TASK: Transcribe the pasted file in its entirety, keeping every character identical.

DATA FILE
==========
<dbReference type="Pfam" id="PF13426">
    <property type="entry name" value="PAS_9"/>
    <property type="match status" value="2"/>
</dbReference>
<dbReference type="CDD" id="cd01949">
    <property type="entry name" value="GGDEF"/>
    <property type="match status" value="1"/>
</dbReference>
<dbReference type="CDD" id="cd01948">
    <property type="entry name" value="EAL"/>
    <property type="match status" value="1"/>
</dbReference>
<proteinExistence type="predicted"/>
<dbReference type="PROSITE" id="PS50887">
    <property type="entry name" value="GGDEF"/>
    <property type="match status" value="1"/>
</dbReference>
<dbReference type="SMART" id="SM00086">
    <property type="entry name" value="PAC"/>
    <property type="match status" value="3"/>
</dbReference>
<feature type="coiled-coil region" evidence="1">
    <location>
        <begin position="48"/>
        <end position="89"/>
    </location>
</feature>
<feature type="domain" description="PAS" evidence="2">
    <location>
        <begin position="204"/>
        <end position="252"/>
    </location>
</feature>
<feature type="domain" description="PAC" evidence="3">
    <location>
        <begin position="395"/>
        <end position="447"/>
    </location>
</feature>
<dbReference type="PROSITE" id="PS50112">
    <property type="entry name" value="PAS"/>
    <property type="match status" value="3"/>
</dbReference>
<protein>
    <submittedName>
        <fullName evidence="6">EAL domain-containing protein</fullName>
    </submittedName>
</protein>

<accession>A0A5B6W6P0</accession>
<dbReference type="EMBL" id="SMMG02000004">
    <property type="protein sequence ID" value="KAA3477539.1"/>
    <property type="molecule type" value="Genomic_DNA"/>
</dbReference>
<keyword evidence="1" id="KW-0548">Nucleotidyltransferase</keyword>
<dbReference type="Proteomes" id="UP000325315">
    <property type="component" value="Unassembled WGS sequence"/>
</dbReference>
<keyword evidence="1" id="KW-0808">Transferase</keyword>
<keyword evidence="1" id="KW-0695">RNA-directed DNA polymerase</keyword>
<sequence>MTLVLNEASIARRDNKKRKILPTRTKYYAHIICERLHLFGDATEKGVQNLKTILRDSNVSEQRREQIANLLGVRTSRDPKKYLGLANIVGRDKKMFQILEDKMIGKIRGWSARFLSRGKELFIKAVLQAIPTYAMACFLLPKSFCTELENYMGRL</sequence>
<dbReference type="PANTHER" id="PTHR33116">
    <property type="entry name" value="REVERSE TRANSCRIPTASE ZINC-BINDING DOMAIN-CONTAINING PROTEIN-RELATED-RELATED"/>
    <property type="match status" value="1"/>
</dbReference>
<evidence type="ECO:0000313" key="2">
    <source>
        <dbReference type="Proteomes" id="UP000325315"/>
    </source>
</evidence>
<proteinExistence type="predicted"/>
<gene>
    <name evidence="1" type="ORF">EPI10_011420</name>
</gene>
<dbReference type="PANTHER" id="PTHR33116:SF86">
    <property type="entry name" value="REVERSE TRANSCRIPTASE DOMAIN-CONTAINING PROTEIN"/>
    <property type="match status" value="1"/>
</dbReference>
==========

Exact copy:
<dbReference type="Pfam" id="PF13426">
    <property type="entry name" value="PAS_9"/>
    <property type="match status" value="2"/>
</dbReference>
<dbReference type="CDD" id="cd01949">
    <property type="entry name" value="GGDEF"/>
    <property type="match status" value="1"/>
</dbReference>
<dbReference type="CDD" id="cd01948">
    <property type="entry name" value="EAL"/>
    <property type="match status" value="1"/>
</dbReference>
<proteinExistence type="predicted"/>
<dbReference type="PROSITE" id="PS50887">
    <property type="entry name" value="GGDEF"/>
    <property type="match status" value="1"/>
</dbReference>
<dbReference type="SMART" id="SM00086">
    <property type="entry name" value="PAC"/>
    <property type="match status" value="3"/>
</dbReference>
<feature type="coiled-coil region" evidence="1">
    <location>
        <begin position="48"/>
        <end position="89"/>
    </location>
</feature>
<feature type="domain" description="PAS" evidence="2">
    <location>
        <begin position="204"/>
        <end position="252"/>
    </location>
</feature>
<feature type="domain" description="PAC" evidence="3">
    <location>
        <begin position="395"/>
        <end position="447"/>
    </location>
</feature>
<dbReference type="PROSITE" id="PS50112">
    <property type="entry name" value="PAS"/>
    <property type="match status" value="3"/>
</dbReference>
<protein>
    <submittedName>
        <fullName evidence="6">EAL domain-containing protein</fullName>
    </submittedName>
</protein>

<accession>A0A5B6W6P0</accession>
<dbReference type="EMBL" id="SMMG02000004">
    <property type="protein sequence ID" value="KAA3477539.1"/>
    <property type="molecule type" value="Genomic_DNA"/>
</dbReference>
<keyword evidence="1" id="KW-0548">Nucleotidyltransferase</keyword>
<dbReference type="Proteomes" id="UP000325315">
    <property type="component" value="Unassembled WGS sequence"/>
</dbReference>
<keyword evidence="1" id="KW-0808">Transferase</keyword>
<keyword evidence="1" id="KW-0695">RNA-directed DNA polymerase</keyword>
<sequence>MTLVLNEASIARRDNKKRKILPTRTKYYAHIICERLHLFGDATEKGVQNLKTILRDSNVSEQRREQIANLLGVRTSRDPKKYLGLANIVGRDKKMFQILEDKMIGKIRGWSARFLSRGKELFIKAVLQAIPTYAMACFLLPKSFCTELENYMGRL</sequence>
<dbReference type="PANTHER" id="PTHR33116">
    <property type="entry name" value="REVERSE TRANSCRIPTASE ZINC-BINDING DOMAIN-CONTAINING PROTEIN-RELATED-RELATED"/>
    <property type="match status" value="1"/>
</dbReference>
<evidence type="ECO:0000313" key="2">
    <source>
        <dbReference type="Proteomes" id="UP000325315"/>
    </source>
</evidence>
<proteinExistence type="predicted"/>
<gene>
    <name evidence="1" type="ORF">EPI10_011420</name>
</gene>
<dbReference type="PANTHER" id="PTHR33116:SF86">
    <property type="entry name" value="REVERSE TRANSCRIPTASE DOMAIN-CONTAINING PROTEIN"/>
    <property type="match status" value="1"/>
</dbReference>